Cotton Owens – A competitor, a pioneer and a friend by Buz McKim
On Thursday June 7, 2012 a legend in the sport of auto racing left this earth. Everett “Cotton” Owens, age 88, passed away. He was a born competitor, a friend and an eyewitness to much of stock car racing’s history. To say that Owens was a pioneer would be an understatement. His racing career began just after World War II and before the formation of NASCAR. Nearly all the speedways of the day had dirt surfaces and Owens caught on quickly to the fast way around the track. His patented broadsliding wowed the fans and brought many wins. He gained the nickname “King of the Modifieds”, a moniker gained for his large number of victories in the popular pre-war coupes. One of his greatest achievements was winning the 1953 modified-sportsman race on Daytona Beach which featured 136 cars, the biggest field in history. “Ol’ Cotton whooped ‘em all,” his childhood friend and NASCAR competitor Bud Moore once said.
Owens soon got involved in a new type of racing known as “Strictly Stock” featuring modern passenger cars. Among his nine victories was his 1957 win on Daytona Beach which was the first time a Pontiac won a NASCAR premier series event. Owens nearly won the 1959 NASCAR championship, finishing second to Lee Petty. In the early 1960s, Owens became a full-time car owner. He teamed up with fellow Spartanburg resident David Pearson and together they garnered 27 victories and the 1966 NASCAR title. Owens picked up 38 wins as an owner with the major races of the sport being included in that number. He also supplied and maintained cars for drivers, including country-music legend Marty Robbins.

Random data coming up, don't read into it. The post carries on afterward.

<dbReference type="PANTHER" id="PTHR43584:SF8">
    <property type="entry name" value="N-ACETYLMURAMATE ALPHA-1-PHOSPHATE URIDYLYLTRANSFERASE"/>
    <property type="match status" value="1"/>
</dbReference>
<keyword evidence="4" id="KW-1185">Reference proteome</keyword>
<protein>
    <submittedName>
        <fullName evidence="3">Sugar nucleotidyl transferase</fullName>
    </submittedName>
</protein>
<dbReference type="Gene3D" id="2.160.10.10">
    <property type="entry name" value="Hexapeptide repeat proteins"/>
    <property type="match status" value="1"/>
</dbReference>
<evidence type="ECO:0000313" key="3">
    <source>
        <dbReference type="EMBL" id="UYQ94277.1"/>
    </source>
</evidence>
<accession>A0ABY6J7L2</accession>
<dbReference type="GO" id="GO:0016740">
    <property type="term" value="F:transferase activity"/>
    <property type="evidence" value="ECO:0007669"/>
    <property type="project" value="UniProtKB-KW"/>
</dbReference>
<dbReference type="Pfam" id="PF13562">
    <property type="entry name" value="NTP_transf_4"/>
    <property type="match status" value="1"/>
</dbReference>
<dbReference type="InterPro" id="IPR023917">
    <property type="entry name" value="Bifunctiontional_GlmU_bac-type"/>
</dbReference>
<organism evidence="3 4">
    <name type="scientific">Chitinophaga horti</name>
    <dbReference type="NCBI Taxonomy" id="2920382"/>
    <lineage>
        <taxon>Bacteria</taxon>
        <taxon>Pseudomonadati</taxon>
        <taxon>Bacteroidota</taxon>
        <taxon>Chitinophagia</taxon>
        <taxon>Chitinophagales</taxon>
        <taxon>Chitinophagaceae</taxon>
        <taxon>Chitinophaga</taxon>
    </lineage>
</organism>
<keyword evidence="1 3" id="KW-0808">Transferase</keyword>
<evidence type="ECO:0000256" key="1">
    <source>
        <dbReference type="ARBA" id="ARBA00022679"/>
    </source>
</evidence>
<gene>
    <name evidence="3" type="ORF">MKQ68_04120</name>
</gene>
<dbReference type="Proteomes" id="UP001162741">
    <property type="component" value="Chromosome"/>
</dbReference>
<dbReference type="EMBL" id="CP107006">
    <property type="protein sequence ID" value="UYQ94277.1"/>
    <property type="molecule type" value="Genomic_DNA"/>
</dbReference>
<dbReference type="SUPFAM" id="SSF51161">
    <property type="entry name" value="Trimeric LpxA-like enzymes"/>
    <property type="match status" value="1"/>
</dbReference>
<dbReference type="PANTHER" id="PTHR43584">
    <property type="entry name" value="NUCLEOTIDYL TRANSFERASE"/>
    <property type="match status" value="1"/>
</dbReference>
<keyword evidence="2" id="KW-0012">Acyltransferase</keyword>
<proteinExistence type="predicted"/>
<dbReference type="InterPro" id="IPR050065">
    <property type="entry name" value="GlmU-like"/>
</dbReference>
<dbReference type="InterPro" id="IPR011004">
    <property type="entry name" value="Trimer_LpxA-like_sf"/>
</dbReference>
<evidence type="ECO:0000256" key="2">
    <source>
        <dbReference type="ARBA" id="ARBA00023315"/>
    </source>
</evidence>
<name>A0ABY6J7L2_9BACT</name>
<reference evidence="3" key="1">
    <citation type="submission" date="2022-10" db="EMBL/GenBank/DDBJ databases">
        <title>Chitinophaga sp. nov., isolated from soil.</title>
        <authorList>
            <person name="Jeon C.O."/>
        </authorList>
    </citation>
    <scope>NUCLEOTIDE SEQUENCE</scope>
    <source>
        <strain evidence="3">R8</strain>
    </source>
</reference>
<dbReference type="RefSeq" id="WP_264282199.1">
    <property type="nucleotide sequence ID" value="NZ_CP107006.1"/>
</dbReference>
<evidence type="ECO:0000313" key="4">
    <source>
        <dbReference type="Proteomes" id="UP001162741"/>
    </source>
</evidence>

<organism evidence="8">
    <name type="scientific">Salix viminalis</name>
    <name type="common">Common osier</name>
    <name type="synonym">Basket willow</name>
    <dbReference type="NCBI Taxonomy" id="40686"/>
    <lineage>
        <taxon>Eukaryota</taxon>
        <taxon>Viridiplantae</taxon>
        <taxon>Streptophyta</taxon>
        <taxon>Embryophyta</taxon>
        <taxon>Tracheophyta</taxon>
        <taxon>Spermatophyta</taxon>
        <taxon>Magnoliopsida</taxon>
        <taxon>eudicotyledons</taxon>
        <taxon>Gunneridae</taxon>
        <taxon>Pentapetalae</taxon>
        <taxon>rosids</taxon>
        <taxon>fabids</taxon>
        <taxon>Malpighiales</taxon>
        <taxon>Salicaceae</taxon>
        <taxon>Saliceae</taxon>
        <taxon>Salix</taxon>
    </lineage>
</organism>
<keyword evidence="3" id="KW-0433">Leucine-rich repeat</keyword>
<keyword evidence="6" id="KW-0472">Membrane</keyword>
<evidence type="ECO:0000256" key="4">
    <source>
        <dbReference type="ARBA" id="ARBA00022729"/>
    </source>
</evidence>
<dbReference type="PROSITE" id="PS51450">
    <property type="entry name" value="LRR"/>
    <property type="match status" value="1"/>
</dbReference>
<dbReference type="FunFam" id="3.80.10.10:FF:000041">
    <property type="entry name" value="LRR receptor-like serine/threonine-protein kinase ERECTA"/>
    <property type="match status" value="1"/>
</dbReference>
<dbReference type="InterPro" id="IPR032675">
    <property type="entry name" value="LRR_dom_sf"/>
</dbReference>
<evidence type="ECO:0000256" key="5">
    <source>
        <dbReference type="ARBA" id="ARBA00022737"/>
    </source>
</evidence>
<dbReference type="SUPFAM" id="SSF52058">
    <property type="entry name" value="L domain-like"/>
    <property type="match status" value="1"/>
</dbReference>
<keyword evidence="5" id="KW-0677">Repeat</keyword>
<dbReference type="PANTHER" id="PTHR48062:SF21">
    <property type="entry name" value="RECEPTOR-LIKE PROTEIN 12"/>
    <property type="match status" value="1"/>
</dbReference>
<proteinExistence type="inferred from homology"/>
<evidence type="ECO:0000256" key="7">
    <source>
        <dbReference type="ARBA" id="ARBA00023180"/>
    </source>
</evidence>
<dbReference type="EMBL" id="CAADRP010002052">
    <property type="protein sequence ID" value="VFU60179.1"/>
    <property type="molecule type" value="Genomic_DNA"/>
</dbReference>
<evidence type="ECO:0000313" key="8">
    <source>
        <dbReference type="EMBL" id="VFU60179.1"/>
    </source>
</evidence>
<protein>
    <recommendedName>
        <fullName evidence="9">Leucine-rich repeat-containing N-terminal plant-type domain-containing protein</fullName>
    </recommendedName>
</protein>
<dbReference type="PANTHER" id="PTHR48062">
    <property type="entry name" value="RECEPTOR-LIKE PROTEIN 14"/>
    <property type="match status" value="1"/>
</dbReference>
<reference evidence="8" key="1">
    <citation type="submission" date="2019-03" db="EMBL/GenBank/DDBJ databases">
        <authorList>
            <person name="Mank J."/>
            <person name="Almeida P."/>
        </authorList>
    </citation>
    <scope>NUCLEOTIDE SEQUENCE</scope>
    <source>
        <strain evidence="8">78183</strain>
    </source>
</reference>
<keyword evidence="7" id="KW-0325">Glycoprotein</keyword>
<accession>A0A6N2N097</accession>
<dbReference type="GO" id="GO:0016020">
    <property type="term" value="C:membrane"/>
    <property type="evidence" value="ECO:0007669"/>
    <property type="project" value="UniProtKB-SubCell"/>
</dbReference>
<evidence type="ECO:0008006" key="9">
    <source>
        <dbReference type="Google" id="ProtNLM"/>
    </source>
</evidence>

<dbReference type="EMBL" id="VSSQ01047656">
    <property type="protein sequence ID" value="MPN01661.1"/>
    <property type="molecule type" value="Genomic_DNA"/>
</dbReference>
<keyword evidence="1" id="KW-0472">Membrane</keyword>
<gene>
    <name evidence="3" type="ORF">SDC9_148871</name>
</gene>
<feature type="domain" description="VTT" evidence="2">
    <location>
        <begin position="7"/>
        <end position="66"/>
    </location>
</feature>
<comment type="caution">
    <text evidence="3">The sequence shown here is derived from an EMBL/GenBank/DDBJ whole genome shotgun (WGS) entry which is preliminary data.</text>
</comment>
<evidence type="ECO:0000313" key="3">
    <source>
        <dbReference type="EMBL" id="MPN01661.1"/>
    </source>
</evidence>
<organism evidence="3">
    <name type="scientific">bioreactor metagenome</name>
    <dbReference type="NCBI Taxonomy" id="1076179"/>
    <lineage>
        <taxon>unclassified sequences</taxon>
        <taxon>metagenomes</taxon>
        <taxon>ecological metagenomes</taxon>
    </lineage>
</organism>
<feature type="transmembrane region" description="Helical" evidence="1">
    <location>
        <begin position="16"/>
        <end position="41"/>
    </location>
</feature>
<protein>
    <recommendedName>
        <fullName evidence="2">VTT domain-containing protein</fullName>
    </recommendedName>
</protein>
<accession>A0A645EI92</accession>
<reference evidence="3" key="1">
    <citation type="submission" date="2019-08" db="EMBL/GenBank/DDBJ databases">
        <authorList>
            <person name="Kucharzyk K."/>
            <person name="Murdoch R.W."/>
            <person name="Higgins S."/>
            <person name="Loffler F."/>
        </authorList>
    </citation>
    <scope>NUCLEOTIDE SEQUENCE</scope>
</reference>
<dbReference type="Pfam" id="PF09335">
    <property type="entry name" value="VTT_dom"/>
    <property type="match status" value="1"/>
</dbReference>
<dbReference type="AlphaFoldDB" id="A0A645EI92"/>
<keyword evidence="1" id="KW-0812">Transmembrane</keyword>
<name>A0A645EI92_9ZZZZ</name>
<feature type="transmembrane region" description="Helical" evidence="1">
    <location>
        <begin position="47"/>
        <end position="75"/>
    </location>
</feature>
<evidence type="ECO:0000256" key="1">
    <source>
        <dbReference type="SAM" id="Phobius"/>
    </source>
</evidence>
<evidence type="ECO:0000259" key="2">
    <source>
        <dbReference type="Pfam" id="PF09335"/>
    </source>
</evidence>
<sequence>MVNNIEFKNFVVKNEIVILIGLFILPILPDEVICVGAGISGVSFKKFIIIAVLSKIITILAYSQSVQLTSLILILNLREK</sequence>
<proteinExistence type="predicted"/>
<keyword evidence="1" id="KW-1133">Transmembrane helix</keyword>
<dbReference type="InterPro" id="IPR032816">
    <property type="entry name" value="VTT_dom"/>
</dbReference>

In 1998, Cotton Owens was named one the “50 Greatest Drivers of NASCAR,” and this past May he was voted into the NASCAR Hall of Fame’s 2013 Class of Inductees. Although he found fame in the sport he loved, Owens never lost his down-home, small-town values and demeanor. He always was ready to help anyone at any time regardless of whether the person in need was a friend, rival or stranger. There only was one Cotton Owens. And he will be missed terribly.